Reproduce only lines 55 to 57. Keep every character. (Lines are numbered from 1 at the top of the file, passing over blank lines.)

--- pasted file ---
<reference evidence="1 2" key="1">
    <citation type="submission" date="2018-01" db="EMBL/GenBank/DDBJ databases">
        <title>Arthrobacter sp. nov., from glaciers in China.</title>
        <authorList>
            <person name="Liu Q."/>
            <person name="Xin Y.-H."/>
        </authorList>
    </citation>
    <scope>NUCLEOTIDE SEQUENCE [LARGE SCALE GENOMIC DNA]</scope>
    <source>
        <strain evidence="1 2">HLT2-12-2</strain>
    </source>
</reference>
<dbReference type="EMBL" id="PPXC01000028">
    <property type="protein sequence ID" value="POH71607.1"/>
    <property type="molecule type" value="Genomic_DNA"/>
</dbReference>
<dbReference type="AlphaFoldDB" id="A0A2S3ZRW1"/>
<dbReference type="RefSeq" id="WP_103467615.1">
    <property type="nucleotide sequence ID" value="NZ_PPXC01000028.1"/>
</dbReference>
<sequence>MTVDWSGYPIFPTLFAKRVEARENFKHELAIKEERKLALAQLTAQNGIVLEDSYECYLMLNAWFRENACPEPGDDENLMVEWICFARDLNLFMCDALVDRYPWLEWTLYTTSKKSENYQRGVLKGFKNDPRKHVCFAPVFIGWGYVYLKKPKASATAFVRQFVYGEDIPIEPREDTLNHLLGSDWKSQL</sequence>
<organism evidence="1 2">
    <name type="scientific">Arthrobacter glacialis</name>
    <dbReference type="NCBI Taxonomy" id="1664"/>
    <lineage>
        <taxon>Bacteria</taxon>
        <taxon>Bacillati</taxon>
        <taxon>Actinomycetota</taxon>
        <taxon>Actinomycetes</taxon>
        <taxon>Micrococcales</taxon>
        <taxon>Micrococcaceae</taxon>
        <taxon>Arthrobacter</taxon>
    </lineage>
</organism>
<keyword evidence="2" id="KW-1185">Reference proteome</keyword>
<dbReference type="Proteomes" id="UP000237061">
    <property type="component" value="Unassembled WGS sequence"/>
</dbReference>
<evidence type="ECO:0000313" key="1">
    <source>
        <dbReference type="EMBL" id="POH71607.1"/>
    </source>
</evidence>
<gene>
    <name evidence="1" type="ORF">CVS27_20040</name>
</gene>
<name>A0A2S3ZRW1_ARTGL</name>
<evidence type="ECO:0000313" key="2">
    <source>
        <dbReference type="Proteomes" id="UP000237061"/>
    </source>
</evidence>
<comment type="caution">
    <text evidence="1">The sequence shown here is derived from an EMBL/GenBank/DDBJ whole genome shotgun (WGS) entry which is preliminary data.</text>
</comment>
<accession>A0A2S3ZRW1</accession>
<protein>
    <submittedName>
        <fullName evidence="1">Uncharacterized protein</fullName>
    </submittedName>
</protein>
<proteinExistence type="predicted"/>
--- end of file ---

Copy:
    <text evidence="1">The sequence shown here is derived from an EMBL/GenBank/DDBJ whole genome shotgun (WGS) entry which is preliminary data.</text>
</comment>
<accession>A0A2S3ZRW1</accession>